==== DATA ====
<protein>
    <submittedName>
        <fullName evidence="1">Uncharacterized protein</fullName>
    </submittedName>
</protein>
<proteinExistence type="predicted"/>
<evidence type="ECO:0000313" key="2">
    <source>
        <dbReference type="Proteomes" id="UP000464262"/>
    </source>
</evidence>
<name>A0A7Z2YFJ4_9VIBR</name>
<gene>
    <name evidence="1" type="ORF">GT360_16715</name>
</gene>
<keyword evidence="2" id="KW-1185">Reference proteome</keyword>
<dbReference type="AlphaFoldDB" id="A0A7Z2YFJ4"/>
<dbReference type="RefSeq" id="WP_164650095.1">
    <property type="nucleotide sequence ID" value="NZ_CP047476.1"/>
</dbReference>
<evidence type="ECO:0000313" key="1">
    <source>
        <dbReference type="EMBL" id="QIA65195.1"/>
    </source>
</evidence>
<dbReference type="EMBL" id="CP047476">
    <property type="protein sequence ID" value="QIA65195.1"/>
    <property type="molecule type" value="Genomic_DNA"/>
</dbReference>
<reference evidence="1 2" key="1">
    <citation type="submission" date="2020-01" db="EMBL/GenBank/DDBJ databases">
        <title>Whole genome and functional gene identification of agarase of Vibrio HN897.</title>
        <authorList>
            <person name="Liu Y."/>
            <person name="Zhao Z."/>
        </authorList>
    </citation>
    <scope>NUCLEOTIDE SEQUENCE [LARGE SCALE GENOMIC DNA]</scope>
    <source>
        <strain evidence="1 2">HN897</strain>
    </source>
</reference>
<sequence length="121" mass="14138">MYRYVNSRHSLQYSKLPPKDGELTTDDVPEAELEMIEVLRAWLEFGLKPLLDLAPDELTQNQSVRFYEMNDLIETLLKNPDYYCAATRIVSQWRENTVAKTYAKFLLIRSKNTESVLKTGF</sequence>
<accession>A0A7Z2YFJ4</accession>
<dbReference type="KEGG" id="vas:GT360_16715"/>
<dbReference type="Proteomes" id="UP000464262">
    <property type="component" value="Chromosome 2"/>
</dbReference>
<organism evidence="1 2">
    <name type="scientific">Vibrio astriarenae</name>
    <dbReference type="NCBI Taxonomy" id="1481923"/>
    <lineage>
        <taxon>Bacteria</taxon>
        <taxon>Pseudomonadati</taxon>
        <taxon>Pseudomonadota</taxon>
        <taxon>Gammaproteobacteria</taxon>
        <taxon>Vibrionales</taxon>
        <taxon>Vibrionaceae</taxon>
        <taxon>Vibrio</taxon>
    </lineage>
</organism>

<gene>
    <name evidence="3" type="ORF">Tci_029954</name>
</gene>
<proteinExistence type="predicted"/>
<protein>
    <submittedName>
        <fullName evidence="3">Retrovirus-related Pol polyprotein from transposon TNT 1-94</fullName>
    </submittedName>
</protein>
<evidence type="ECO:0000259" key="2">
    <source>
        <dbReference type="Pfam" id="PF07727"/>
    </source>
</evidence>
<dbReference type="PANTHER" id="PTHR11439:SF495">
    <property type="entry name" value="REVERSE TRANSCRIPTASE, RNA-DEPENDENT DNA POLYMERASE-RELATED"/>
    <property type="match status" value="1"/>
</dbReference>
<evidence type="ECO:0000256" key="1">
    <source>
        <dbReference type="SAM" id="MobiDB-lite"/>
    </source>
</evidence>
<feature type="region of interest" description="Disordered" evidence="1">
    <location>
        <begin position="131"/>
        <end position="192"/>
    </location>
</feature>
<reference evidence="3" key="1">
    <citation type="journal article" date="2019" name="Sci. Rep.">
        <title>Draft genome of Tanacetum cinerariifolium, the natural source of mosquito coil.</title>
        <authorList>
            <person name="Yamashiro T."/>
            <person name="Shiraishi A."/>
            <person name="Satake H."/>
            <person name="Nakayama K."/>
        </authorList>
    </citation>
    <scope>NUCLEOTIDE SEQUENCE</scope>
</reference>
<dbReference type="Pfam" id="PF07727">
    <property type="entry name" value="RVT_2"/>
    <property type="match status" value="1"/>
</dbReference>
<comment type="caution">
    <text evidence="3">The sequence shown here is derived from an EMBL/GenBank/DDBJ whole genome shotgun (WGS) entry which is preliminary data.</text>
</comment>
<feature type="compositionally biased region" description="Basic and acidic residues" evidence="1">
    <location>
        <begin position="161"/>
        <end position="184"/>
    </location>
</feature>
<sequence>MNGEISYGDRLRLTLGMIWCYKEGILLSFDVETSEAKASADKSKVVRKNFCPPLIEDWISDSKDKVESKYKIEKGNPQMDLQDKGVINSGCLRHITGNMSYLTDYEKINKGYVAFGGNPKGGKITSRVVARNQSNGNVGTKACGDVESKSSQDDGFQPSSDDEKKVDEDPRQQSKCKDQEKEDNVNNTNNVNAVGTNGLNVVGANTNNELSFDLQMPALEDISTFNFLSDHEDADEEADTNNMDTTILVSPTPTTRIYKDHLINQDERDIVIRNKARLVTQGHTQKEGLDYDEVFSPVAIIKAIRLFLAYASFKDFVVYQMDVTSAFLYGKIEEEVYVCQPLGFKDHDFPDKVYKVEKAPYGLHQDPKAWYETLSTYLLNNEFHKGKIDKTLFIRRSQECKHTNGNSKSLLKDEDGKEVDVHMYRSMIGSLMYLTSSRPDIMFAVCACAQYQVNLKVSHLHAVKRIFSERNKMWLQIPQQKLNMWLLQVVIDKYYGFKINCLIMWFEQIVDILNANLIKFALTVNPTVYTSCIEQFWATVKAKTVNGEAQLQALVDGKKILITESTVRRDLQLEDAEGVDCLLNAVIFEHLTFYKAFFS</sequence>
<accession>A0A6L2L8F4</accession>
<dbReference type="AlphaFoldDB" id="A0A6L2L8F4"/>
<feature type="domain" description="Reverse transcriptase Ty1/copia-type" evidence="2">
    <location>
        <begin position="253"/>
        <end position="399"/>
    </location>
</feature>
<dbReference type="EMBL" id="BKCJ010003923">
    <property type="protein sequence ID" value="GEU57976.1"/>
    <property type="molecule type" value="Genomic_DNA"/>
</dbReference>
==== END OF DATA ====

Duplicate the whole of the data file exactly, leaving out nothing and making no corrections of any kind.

<protein>
    <submittedName>
        <fullName evidence="1">Uncharacterized protein</fullName>
    </submittedName>
</protein>
<proteinExistence type="predicted"/>
<evidence type="ECO:0000313" key="2">
    <source>
        <dbReference type="Proteomes" id="UP000464262"/>
    </source>
</evidence>
<name>A0A7Z2YFJ4_9VIBR</name>
<gene>
    <name evidence="1" type="ORF">GT360_16715</name>
</gene>
<keyword evidence="2" id="KW-1185">Reference proteome</keyword>
<dbReference type="AlphaFoldDB" id="A0A7Z2YFJ4"/>
<dbReference type="RefSeq" id="WP_164650095.1">
    <property type="nucleotide sequence ID" value="NZ_CP047476.1"/>
</dbReference>
<evidence type="ECO:0000313" key="1">
    <source>
        <dbReference type="EMBL" id="QIA65195.1"/>
    </source>
</evidence>
<dbReference type="EMBL" id="CP047476">
    <property type="protein sequence ID" value="QIA65195.1"/>
    <property type="molecule type" value="Genomic_DNA"/>
</dbReference>
<reference evidence="1 2" key="1">
    <citation type="submission" date="2020-01" db="EMBL/GenBank/DDBJ databases">
        <title>Whole genome and functional gene identification of agarase of Vibrio HN897.</title>
        <authorList>
            <person name="Liu Y."/>
            <person name="Zhao Z."/>
        </authorList>
    </citation>
    <scope>NUCLEOTIDE SEQUENCE [LARGE SCALE GENOMIC DNA]</scope>
    <source>
        <strain evidence="1 2">HN897</strain>
    </source>
</reference>
<sequence length="121" mass="14138">MYRYVNSRHSLQYSKLPPKDGELTTDDVPEAELEMIEVLRAWLEFGLKPLLDLAPDELTQNQSVRFYEMNDLIETLLKNPDYYCAATRIVSQWRENTVAKTYAKFLLIRSKNTESVLKTGF</sequence>
<accession>A0A7Z2YFJ4</accession>
<dbReference type="KEGG" id="vas:GT360_16715"/>
<dbReference type="Proteomes" id="UP000464262">
    <property type="component" value="Chromosome 2"/>
</dbReference>
<organism evidence="1 2">
    <name type="scientific">Vibrio astriarenae</name>
    <dbReference type="NCBI Taxonomy" id="1481923"/>
    <lineage>
        <taxon>Bacteria</taxon>
        <taxon>Pseudomonadati</taxon>
        <taxon>Pseudomonadota</taxon>
        <taxon>Gammaproteobacteria</taxon>
        <taxon>Vibrionales</taxon>
        <taxon>Vibrionaceae</taxon>
        <taxon>Vibrio</taxon>
    </lineage>
</organism>

<gene>
    <name evidence="3" type="ORF">Tci_029954</name>
</gene>
<proteinExistence type="predicted"/>
<protein>
    <submittedName>
        <fullName evidence="3">Retrovirus-related Pol polyprotein from transposon TNT 1-94</fullName>
    </submittedName>
</protein>
<evidence type="ECO:0000259" key="2">
    <source>
        <dbReference type="Pfam" id="PF07727"/>
    </source>
</evidence>
<dbReference type="PANTHER" id="PTHR11439:SF495">
    <property type="entry name" value="REVERSE TRANSCRIPTASE, RNA-DEPENDENT DNA POLYMERASE-RELATED"/>
    <property type="match status" value="1"/>
</dbReference>
<evidence type="ECO:0000256" key="1">
    <source>
        <dbReference type="SAM" id="MobiDB-lite"/>
    </source>
</evidence>
<feature type="region of interest" description="Disordered" evidence="1">
    <location>
        <begin position="131"/>
        <end position="192"/>
    </location>
</feature>
<reference evidence="3" key="1">
    <citation type="journal article" date="2019" name="Sci. Rep.">
        <title>Draft genome of Tanacetum cinerariifolium, the natural source of mosquito coil.</title>
        <authorList>
            <person name="Yamashiro T."/>
            <person name="Shiraishi A."/>
            <person name="Satake H."/>
            <person name="Nakayama K."/>
        </authorList>
    </citation>
    <scope>NUCLEOTIDE SEQUENCE</scope>
</reference>
<dbReference type="Pfam" id="PF07727">
    <property type="entry name" value="RVT_2"/>
    <property type="match status" value="1"/>
</dbReference>
<comment type="caution">
    <text evidence="3">The sequence shown here is derived from an EMBL/GenBank/DDBJ whole genome shotgun (WGS) entry which is preliminary data.</text>
</comment>
<feature type="compositionally biased region" description="Basic and acidic residues" evidence="1">
    <location>
        <begin position="161"/>
        <end position="184"/>
    </location>
</feature>
<sequence>MNGEISYGDRLRLTLGMIWCYKEGILLSFDVETSEAKASADKSKVVRKNFCPPLIEDWISDSKDKVESKYKIEKGNPQMDLQDKGVINSGCLRHITGNMSYLTDYEKINKGYVAFGGNPKGGKITSRVVARNQSNGNVGTKACGDVESKSSQDDGFQPSSDDEKKVDEDPRQQSKCKDQEKEDNVNNTNNVNAVGTNGLNVVGANTNNELSFDLQMPALEDISTFNFLSDHEDADEEADTNNMDTTILVSPTPTTRIYKDHLINQDERDIVIRNKARLVTQGHTQKEGLDYDEVFSPVAIIKAIRLFLAYASFKDFVVYQMDVTSAFLYGKIEEEVYVCQPLGFKDHDFPDKVYKVEKAPYGLHQDPKAWYETLSTYLLNNEFHKGKIDKTLFIRRSQECKHTNGNSKSLLKDEDGKEVDVHMYRSMIGSLMYLTSSRPDIMFAVCACAQYQVNLKVSHLHAVKRIFSERNKMWLQIPQQKLNMWLLQVVIDKYYGFKINCLIMWFEQIVDILNANLIKFALTVNPTVYTSCIEQFWATVKAKTVNGEAQLQALVDGKKILITESTVRRDLQLEDAEGVDCLLNAVIFEHLTFYKAFFS</sequence>
<accession>A0A6L2L8F4</accession>
<dbReference type="AlphaFoldDB" id="A0A6L2L8F4"/>
<feature type="domain" description="Reverse transcriptase Ty1/copia-type" evidence="2">
    <location>
        <begin position="253"/>
        <end position="399"/>
    </location>
</feature>
<dbReference type="EMBL" id="BKCJ010003923">
    <property type="protein sequence ID" value="GEU57976.1"/>
    <property type="molecule type" value="Genomic_DNA"/>
</dbReference>